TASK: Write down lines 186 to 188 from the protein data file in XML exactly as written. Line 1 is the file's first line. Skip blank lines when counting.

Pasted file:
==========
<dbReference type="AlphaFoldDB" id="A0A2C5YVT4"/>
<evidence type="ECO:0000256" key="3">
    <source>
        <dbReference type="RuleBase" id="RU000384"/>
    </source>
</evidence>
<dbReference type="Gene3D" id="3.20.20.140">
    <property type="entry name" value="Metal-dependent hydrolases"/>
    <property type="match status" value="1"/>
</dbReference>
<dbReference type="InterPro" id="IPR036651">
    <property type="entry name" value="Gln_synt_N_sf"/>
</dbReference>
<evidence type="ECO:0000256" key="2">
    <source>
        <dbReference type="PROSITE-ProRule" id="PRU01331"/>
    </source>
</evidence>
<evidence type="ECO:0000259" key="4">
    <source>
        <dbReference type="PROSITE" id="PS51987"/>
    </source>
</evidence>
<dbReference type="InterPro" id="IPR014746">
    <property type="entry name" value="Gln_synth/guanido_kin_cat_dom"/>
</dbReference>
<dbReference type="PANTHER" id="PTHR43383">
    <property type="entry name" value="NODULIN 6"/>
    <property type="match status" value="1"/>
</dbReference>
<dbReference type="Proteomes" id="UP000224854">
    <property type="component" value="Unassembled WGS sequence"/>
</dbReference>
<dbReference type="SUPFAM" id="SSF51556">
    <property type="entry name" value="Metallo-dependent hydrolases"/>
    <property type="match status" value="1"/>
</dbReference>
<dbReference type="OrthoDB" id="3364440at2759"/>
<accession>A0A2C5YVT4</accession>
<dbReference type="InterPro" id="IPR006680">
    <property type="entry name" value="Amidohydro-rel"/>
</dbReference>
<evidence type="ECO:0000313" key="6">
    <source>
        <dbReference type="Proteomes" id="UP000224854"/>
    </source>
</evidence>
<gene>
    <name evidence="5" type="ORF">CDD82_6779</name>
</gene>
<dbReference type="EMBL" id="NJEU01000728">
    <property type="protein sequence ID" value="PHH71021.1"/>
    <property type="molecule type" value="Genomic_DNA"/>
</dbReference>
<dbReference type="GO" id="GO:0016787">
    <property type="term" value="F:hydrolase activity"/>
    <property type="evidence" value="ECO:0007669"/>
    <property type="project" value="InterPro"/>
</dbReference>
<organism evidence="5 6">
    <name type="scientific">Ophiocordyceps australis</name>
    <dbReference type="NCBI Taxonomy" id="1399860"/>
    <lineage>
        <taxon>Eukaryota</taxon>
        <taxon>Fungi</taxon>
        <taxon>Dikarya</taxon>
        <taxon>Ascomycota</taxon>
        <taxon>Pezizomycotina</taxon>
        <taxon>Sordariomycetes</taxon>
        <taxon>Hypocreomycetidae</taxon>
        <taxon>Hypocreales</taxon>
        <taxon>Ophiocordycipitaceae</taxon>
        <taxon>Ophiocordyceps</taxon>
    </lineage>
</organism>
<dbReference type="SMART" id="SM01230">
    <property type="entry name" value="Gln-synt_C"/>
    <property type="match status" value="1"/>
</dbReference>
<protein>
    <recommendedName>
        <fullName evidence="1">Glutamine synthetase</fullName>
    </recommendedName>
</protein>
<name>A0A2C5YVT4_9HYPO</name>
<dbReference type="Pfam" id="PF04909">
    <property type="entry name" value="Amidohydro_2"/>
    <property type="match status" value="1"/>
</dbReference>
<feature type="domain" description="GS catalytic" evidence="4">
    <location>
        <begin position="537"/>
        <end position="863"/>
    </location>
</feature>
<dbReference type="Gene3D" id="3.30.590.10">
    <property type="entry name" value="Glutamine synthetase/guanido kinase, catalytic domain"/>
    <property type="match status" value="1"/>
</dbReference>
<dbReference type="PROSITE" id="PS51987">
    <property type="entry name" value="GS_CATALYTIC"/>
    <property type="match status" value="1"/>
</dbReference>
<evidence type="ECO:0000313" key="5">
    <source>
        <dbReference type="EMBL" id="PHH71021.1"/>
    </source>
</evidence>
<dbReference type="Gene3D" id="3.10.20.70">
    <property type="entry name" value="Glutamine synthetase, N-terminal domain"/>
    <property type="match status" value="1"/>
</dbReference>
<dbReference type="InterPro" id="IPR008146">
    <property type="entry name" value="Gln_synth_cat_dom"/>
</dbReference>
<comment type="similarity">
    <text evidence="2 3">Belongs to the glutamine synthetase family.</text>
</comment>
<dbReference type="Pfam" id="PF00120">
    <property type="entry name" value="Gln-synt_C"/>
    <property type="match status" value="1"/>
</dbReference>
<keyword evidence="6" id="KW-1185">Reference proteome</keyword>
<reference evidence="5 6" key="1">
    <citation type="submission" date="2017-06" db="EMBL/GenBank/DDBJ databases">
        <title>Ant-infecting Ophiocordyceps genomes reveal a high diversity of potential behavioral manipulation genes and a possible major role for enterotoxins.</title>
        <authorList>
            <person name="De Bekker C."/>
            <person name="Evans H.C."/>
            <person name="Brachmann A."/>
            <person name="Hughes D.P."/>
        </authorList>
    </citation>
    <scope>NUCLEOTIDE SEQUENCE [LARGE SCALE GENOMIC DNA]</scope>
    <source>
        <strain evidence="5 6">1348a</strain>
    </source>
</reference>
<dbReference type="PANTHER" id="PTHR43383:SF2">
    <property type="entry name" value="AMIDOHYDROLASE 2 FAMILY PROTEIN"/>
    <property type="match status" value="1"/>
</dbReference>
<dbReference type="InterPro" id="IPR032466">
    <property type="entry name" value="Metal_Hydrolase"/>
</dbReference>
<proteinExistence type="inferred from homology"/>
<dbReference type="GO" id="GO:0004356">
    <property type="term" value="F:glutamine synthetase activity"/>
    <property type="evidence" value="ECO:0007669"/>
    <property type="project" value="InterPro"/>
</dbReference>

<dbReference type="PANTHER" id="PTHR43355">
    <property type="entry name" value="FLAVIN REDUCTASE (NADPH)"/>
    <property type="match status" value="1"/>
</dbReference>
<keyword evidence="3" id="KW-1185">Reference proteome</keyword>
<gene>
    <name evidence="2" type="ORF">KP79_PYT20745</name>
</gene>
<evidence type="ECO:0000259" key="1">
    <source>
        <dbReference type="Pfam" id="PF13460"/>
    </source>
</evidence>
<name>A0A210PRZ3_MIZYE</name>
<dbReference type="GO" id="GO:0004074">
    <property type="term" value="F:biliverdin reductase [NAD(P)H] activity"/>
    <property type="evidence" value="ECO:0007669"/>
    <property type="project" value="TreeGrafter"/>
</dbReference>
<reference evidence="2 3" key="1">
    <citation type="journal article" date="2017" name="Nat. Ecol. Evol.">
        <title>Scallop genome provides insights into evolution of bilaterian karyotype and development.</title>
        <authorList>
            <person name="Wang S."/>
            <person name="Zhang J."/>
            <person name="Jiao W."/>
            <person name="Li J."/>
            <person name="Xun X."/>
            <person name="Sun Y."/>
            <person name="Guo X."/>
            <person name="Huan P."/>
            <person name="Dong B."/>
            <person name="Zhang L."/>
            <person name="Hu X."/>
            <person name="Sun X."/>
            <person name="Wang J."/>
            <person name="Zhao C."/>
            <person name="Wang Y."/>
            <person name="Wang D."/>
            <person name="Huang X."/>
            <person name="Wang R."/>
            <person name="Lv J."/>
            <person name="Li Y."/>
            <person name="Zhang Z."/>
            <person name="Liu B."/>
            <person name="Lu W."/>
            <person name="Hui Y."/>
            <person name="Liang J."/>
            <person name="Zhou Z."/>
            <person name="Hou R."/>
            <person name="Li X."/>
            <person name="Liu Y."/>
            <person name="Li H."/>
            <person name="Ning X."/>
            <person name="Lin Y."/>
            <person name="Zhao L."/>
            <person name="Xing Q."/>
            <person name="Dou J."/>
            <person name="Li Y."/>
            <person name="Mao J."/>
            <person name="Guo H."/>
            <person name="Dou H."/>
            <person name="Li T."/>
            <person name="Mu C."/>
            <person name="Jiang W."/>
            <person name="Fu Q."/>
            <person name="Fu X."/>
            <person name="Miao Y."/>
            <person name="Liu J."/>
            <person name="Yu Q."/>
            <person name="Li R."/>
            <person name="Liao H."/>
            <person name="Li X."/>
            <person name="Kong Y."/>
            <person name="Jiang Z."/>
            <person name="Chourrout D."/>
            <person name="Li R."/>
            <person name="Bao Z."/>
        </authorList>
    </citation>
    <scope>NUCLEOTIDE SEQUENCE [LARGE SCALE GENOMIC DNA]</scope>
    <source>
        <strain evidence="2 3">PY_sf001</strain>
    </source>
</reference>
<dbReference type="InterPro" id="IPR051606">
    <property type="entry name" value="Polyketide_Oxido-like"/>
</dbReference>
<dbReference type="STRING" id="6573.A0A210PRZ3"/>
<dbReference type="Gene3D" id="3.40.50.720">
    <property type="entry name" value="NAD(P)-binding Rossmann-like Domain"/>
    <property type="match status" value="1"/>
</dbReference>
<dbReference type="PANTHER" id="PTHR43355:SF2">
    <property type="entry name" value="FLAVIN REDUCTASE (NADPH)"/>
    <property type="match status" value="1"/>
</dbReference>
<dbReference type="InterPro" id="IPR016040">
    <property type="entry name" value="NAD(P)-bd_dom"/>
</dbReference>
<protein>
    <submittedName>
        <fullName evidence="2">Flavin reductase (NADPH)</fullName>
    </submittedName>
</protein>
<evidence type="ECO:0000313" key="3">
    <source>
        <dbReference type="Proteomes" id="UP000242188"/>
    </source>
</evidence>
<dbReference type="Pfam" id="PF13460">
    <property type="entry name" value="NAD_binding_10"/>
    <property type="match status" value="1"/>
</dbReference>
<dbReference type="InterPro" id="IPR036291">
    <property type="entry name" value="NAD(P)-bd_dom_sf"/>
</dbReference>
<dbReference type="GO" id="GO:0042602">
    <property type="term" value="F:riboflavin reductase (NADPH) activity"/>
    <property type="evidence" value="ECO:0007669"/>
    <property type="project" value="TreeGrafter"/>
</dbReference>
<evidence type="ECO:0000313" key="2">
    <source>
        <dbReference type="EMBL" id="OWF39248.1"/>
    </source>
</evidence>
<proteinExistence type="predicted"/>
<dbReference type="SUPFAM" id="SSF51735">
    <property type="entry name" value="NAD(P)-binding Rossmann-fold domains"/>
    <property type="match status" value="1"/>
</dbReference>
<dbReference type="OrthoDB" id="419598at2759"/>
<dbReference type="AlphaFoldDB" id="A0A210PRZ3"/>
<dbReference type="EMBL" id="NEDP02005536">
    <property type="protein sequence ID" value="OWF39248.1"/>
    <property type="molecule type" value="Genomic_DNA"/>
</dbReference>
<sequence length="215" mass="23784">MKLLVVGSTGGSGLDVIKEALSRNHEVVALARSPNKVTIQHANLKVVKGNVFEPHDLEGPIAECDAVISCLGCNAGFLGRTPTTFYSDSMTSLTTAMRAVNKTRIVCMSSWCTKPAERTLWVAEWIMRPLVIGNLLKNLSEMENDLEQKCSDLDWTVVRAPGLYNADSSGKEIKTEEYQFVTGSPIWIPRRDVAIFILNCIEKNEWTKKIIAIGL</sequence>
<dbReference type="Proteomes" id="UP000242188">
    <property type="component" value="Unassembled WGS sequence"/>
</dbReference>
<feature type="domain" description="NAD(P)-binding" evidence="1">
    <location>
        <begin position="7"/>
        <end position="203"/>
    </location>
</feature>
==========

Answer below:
            <person name="Sun X."/>
            <person name="Wang J."/>
            <person name="Zhao C."/>